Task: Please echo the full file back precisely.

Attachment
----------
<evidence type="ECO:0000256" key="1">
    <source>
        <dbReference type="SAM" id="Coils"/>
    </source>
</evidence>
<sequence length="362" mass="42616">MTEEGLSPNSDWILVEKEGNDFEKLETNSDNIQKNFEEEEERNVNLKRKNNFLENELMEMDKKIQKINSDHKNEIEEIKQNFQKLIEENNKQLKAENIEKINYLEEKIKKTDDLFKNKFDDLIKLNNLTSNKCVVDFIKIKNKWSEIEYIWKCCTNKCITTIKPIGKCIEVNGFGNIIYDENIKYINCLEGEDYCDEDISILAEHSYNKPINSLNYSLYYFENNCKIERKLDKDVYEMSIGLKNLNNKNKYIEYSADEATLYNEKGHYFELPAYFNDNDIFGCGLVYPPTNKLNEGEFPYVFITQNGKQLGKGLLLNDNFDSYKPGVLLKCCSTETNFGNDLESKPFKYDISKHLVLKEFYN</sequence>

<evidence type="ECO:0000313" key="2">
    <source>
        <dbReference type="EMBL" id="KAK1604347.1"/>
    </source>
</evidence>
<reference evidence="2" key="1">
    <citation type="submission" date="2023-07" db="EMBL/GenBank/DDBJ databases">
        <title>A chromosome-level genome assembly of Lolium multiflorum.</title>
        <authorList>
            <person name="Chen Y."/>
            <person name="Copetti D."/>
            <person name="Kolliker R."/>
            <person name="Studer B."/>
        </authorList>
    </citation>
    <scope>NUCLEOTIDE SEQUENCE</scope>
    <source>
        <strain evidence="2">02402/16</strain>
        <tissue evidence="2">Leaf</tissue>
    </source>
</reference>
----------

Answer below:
<evidence type="ECO:0000256" key="1">
    <source>
        <dbReference type="SAM" id="Coils"/>
    </source>
</evidence>
<sequence length="362" mass="42616">MTEEGLSPNSDWILVEKEGNDFEKLETNSDNIQKNFEEEEERNVNLKRKNNFLENELMEMDKKIQKINSDHKNEIEEIKQNFQKLIEENNKQLKAENIEKINYLEEKIKKTDDLFKNKFDDLIKLNNLTSNKCVVDFIKIKNKWSEIEYIWKCCTNKCITTIKPIGKCIEVNGFGNIIYDENIKYINCLEGEDYCDEDISILAEHSYNKPINSLNYSLYYFENNCKIERKLDKDVYEMSIGLKNLNNKNKYIEYSADEATLYNEKGHYFELPAYFNDNDIFGCGLVYPPTNKLNEGEFPYVFITQNGKQLGKGLLLNDNFDSYKPGVLLKCCSTETNFGNDLESKPFKYDISKHLVLKEFYN</sequence>

<evidence type="ECO:0000313" key="2">
    <source>
        <dbReference type="EMBL" id="KAK1604347.1"/>
    </source>
</evidence>
<reference evidence="2" key="1">
    <citation type="submission" date="2023-07" db="EMBL/GenBank/DDBJ databases">
        <title>A chromosome-level genome assembly of Lolium multiflorum.</title>
        <authorList>
            <person name="Chen Y."/>
            <person name="Copetti D."/>
            <person name="Kolliker R."/>
            <person name="Studer B."/>
        </authorList>
    </citation>
    <scope>NUCLEOTIDE SEQUENCE</scope>
    <source>
        <strain evidence="2">02402/16</strain>
        <tissue evidence="2">Leaf</tissue>
    </source>
</reference>